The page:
I guess different judging class instructors will focus on slightly different things, but I remember our instructor saying that the appearance should make you want to dive in that box and go to town on it. The more delcious the meat looks the higher the score. if you look at the box and your thinking that you dont want to taste it it should score low.
With that being said, some threads in the competiton section that ask for people to judge their turn box have gotten suggestions like, " the burnt ends arent facing in all the same direction", etc
Based on the criteria stated above, I am not so sure that if the burnt ends are all facing the same way, it makes the judge want to "dive into the box and go to town" on the meat.

The Giggler 03-09-2009 09:49 AM

Quote:

Originally Posted by U2CANQUE (Post 873201)
besides, working on the boxes gives me some relaxation...it is a good break from stress, to just sit down, have the music going, and play with some greens......

I agree. It's pretty mindless work if you prep garnish boxes ahead of crunch time. You can zone out, or hang out and talk with members of your team or friends from another team.

Bottom line on garnish - it enhances the meat.

For added fun, have a bunch of black bears run through camp while you're doing this at night. Now THAT is relaxation!

Divemaster 03-09-2009 10:35 AM

Quote:

Originally Posted by trohrs123 (Post 873247)
With that being said, some threads in the competiton section that ask for people to judge their turn box have gotten suggestions like, " the burnt ends arent facing in all the same direction", etc

Based on the criteria stated above, I am not so sure that if the burnt ends are all facing the same way, it makes the judge want to "dive into the box and go to town" on the meat.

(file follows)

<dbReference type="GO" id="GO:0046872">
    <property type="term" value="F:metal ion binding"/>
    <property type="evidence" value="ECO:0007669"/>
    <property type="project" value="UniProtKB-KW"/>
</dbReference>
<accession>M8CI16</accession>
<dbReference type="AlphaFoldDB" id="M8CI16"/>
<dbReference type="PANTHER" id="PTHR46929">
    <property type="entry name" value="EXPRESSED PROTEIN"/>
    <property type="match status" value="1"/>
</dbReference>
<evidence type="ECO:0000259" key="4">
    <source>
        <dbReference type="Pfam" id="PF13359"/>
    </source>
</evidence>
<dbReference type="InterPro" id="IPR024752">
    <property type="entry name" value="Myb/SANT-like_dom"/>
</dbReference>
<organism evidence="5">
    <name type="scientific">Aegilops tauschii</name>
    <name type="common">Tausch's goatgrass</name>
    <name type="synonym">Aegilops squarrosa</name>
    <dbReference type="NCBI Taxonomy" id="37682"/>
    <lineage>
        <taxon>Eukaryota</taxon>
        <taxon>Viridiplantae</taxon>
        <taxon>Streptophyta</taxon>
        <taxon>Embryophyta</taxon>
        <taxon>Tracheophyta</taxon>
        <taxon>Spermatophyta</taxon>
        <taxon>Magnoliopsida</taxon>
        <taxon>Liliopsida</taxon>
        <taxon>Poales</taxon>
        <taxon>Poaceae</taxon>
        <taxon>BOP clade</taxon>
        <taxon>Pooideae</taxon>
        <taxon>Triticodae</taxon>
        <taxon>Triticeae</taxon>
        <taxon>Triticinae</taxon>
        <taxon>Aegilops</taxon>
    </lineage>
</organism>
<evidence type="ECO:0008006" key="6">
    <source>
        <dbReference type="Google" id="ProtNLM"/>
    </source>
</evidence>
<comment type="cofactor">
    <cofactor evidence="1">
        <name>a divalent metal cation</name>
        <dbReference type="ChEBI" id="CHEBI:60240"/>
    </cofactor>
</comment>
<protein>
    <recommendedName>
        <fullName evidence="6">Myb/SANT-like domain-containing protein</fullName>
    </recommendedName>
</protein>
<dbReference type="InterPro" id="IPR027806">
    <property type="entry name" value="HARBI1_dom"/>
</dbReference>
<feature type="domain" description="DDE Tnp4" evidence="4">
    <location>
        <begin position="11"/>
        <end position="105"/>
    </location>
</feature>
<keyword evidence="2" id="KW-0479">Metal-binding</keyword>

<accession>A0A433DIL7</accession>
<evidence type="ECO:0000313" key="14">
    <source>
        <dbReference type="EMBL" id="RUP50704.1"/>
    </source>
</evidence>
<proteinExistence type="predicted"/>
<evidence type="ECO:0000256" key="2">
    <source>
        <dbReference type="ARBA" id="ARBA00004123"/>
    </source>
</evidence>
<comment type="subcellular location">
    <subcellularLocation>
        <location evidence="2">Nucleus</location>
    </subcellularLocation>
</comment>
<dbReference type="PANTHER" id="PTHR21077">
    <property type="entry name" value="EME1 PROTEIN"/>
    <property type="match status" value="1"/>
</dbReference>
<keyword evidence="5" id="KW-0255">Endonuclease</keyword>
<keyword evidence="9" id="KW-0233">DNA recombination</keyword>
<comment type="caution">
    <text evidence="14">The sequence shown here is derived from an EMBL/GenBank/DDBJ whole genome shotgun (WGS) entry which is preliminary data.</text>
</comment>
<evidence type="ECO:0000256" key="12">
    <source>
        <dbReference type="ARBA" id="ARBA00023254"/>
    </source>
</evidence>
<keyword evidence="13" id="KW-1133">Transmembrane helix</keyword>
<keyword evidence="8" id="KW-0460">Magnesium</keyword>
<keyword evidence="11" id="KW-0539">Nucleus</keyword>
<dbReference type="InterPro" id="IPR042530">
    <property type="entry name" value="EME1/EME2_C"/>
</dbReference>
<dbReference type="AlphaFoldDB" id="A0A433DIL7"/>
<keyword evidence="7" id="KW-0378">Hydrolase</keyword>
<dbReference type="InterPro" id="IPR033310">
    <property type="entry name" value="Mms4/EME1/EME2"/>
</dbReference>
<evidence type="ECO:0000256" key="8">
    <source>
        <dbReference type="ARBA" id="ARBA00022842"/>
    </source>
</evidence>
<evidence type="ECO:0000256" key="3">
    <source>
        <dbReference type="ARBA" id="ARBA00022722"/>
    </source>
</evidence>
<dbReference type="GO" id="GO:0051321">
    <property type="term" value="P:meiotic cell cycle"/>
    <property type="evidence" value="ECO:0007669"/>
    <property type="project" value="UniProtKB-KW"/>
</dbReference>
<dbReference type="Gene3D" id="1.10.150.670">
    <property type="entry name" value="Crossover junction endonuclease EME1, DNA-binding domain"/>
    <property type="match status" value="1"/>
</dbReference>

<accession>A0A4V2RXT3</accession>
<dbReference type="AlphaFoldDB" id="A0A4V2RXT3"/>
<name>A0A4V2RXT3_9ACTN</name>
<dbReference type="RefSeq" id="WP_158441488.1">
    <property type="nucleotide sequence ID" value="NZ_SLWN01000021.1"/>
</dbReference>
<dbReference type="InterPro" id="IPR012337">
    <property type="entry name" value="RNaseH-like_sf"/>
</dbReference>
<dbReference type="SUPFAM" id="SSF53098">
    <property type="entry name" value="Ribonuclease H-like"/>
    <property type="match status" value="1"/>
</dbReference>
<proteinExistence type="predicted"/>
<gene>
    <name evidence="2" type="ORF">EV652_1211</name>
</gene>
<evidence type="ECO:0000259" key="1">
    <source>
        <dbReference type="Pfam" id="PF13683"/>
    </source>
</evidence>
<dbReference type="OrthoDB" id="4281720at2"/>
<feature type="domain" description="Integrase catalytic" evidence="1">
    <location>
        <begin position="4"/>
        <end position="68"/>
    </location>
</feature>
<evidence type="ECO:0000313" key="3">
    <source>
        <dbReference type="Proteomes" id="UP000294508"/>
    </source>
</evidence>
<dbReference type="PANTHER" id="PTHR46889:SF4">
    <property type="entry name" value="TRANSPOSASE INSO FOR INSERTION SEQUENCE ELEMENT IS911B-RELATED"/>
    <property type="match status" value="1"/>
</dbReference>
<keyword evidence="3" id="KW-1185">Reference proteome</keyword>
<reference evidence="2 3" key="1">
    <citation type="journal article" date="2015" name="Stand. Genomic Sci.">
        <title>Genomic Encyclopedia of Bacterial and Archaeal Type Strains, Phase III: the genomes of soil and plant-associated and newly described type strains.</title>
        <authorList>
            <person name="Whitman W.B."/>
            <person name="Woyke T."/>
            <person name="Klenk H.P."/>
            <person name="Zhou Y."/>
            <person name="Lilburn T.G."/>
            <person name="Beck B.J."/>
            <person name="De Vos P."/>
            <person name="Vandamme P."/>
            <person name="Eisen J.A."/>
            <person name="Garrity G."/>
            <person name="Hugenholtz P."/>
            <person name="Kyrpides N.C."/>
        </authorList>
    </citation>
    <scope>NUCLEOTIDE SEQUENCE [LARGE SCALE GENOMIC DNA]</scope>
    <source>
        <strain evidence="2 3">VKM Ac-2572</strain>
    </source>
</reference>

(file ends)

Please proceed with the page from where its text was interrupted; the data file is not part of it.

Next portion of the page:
While I would tend to agree with you, I can also see getting a quick glance at a box and thinking that it was put together quickly and without the attention to detail... What other details did they miss when cooking the brisket?

U2CANQUE 03-09-2009 10:45 AM

Quote:

For added fun, have a bunch of black bears run through camp while you're doing this at night. Now THAT is relaxation!
No, remember, SOMEONE said that it was just someone putting things in their trash.....me, Montana life says, hmmmmm, bear in woods, food all around, not a good combo.....but, then again, no picture, didnt happen....:biggrin:

Lakeside Smoker 03-09-2009 03:18 PM

Quote:

Originally Posted by Divemaster (Post 873278)
... What other details did they miss when cooking the brisket?

Your assuming they cooked the brisket wrong because the parsley wasn't neat? That's a new one.

MilitantSquatter 03-09-2009 07:03 PM

Quote:

Originally Posted by trohrs123 (Post 873247)
Thanks for all the input so far. I totally get the first impression thing, the care that went into the box thing etc.
I guess different judging class instructors will focus on slightly different things, but I remember our instructor saying that the appearance should make you want to dive in that box and go to town on it. The more delcious the meat looks the higher the score. if you look at the box and your thinking that you dont want to taste it it should score low.
With that being said, some threads in the competiton section that ask for people to judge their turn box have gotten suggestions like, " the burnt ends arent facing in all the same direction", etc
Based on the criteria stated above, I am not so sure that if the burnt ends are all facing the same way, it makes the judge want to "dive into the box and go to town" on the meat.

I think the suggestions you will typically see mentioned on this forum as opposed to a judging class are the very minute details. Some may be meaningful and others less so.. but every little bit helps even if a team only remembers a few of them as a final "check list"

Meat Burner 03-09-2009 07:41 PM

Tim, the garnish threads are always interesting. I do understand why you posted the question. This part of the judging is on presentation only. Since KCBS allows garnish, most competitors use it even thought it is not a requirement. Any food presentation can be better with appropriate garnish as long as the garnish only makes the meat look better, which I think is why KCBS limits what garnish can be used. It will be obvious is the garnish is overpowering and doesn't accent the meat, and should be marked down on presentation. A proper garnish really does draw your attention to the meat and not the garnish. Hope that makes sence.